We need to be able to breathe before doing anything. And of course we already know that we need to breathe in order to keep our physical bodies and minds alive, right? And so, our babies continue to rely on us to keep these “oxygen masks” on and our breaths going so that we may be well enough to care and provide for their basic, daily needs, meanwhile doing our best to accomplish the more challenging (and many times dirty and smelly!) tasks that we, as mothers, are faced with each day.
So what happens when we are finding trouble in breathing during all these responsibilities of motherhood? Please understand that the term “breathing” that I use here can also translate to basic self-care, such as eating properly, getting adequate sleep, and finding ways to have at least 15 minutes of alone time each day to gather our minds and “re-position our oxygen mask.”
As mothers who feel the need and responsibility to keep trucking, we somehow still manage to run around and get the thousand and one things crossed off our to-do lists WITHOUT BREATHING. As we keep on running this breathless race, we inevitably become depleted, heading towards that mental or physical shut down, melt down, or whatever many of us may call that moment of complete and unbelievable exhaustion that leaves us feeling helpless or even hopeless as mothers. We break, have panic attacks, and choke from the lack of “oxygen”, because we forgot to help ourselves first.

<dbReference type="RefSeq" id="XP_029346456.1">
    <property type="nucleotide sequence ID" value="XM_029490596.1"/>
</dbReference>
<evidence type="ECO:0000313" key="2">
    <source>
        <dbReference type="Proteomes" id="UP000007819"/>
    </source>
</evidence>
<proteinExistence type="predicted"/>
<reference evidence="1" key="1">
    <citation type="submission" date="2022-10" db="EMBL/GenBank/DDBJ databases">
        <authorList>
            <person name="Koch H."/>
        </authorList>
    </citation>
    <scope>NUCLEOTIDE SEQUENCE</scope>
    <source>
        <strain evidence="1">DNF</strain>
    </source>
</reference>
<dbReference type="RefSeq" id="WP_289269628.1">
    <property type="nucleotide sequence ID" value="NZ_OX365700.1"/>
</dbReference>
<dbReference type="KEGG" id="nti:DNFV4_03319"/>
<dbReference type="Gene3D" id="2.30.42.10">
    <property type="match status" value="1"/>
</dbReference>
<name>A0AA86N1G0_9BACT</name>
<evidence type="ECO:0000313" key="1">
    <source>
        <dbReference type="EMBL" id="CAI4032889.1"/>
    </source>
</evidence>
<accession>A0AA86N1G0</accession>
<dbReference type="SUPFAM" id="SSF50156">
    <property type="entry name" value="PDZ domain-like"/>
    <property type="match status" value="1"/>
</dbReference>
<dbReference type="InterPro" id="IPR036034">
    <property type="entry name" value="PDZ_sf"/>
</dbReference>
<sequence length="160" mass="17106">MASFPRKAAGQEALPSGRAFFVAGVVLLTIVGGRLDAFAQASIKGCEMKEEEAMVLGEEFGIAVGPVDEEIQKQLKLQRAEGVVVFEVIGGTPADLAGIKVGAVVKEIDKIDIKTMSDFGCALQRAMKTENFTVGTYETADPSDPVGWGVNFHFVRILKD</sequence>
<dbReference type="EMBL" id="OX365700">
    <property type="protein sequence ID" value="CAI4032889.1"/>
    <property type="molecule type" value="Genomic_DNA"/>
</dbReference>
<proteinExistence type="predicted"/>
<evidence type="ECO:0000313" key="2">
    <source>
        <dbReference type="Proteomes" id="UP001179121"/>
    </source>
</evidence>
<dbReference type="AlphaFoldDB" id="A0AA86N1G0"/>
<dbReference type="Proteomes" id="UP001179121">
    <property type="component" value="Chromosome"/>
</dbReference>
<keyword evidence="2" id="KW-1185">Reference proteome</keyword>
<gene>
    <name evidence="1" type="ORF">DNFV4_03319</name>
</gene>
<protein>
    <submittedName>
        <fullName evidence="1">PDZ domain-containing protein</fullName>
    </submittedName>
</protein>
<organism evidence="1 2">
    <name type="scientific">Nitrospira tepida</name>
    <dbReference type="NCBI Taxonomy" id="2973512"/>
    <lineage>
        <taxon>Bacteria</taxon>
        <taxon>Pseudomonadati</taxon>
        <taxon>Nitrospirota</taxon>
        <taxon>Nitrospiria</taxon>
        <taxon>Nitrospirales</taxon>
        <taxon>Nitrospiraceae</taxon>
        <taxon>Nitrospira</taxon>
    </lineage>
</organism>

(Note: Never blame yourself or be too hard on yourself when you do break down. Know that, during the hellish race, your intentions were good. You were only being that selfless and attentive mother who you sometimes think a lot less of while experiencing the exhaustion, the anxiety, and those fears of hopelessness.
During pregnancy, we are often showed how to breathe. We pay a pretty penny for Lamaze classes that teach us different techniques on solely breathing. How many of us moms agree that we should be offered, FREE OF CHARGE, similar kinds of breathing and relaxation techniques for pains experienced AFTER pregnancy, during the post-partum phase where we may be in desperate need of re-balancing ourselves in the midst of erratic hormonal shifts and early motherhood uncertainties.
Please share with us some ways you find time for yourself//the things you do during that time that help make you feel better when the yucky and overwhelming feelings hit.